I do have the equipment to test any resistances present to the diseases I specifically brought that would be present in samples of blood alone, but this experimentation would be problematic. I would need to run tests to isolate environmental factors in the results to screen against them in the blood tests. This alone would take a few days and would require the instruments to be still. I would also need to power the instruments, as I have saved my small photo-voltaic generator for emergency use. The ever-present mist has rendered charging of the generator slow, so I have resorted to physically powering my instruments in limited usage. Running blood tests would take more time, and I would need many samples.

I have asked around if I might be permitted to find a place to set up my instruments for weeks at a time, venturing down below the mist myself or finding some above-ground plants, but this seems to be out of the question. I will bring this to the council soon. The tribe and the Naokia agreed to this research opportunity, but I have found little opportunity here. I have often wondered why they would agree to have me here if they did not intend to let me complete my research.

Journal 5

Date: 22 Apu 987 A.T.
Location: -343, -356

I had to wait weeks as we crossed over the short land bridge, and then made a settlement at the base of the mountain that holds the gateway. The same gateway is critical for both the first and second Day of the Gate, as members of the tribe trickle up and down the mountain all day to have time with the gate to themselves. Other than the council being around the Gate as the light of Astran shone through it first thing in the morning, there seems to be no order as to who goes up when, and no fight over this either. 

This is clearly a day and ceremony of religious or philosophical importance, but there is no leader to direct or guide it. Each member of the tribe takes it upon themselves to get up and down the mountain, just as they take it upon themselves to find time to commune with Haket or any other religious practices they have. But I have not and apparently will not be instructed in any of these.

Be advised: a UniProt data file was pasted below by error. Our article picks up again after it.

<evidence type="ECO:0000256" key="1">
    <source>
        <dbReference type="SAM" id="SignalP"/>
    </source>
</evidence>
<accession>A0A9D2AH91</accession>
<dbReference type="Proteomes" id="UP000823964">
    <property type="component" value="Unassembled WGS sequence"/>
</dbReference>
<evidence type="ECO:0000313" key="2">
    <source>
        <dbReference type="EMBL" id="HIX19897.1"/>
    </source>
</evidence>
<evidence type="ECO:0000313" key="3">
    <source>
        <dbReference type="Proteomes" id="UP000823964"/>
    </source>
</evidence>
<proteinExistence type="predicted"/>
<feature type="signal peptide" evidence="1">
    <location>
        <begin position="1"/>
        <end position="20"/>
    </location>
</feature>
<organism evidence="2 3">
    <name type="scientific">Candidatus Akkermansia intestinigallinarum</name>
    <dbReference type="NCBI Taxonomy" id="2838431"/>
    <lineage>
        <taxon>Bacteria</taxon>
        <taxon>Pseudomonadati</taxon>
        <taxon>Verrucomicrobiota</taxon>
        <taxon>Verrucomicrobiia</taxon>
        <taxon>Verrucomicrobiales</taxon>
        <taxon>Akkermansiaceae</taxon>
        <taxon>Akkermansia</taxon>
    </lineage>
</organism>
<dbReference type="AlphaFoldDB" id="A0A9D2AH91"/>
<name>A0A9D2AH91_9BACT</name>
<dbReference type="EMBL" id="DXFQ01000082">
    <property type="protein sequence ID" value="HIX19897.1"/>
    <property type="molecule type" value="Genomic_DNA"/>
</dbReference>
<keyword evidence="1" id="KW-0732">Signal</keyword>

Alas, that is not the point of my writing. I did meet with the council, and finally after several months I will be allowed to pursue my research. We have identified two spots that I will use as a makeshift residence and research station throughout half of the year, one east and one west of the Gateway as the tribe loops around Tennu. Tomorrow I will begin the two day trek to the western location, and after we cross the land bridge in mid-Tauvas we will have another two day hike to the eastern location. Before they make camp at the Gateway each time two kets will return to my location to help transport the lodging, which I will pack and unpack on my own. 

It was implicit but clear that there is little trust bestowed upon me by the council, and I wonder if granting me the ability to pursue my research gets me out of the tribe, so to speak. No one will have to keep watch over me. They do not trust me to stay above the mist; their only warning is that I will not make it back up. It is vague and foreboding, and I do not know if I trust myself not to go down either. But I do not trust them either—I still have not spoken to the Glean. This was not an issue according to the council when I voiced my concern.

I have yet to relay this mistrust to the Naokia, and have been careful to accept what the tribe allows in terms of research. I know the funding for this research opportunity was not easily procured by the Naokia, and in addition to my great personal and professional desire to see the research through, I feel a deep obligation to not waste this opportunity. I need to prove something right or wrong while I am here.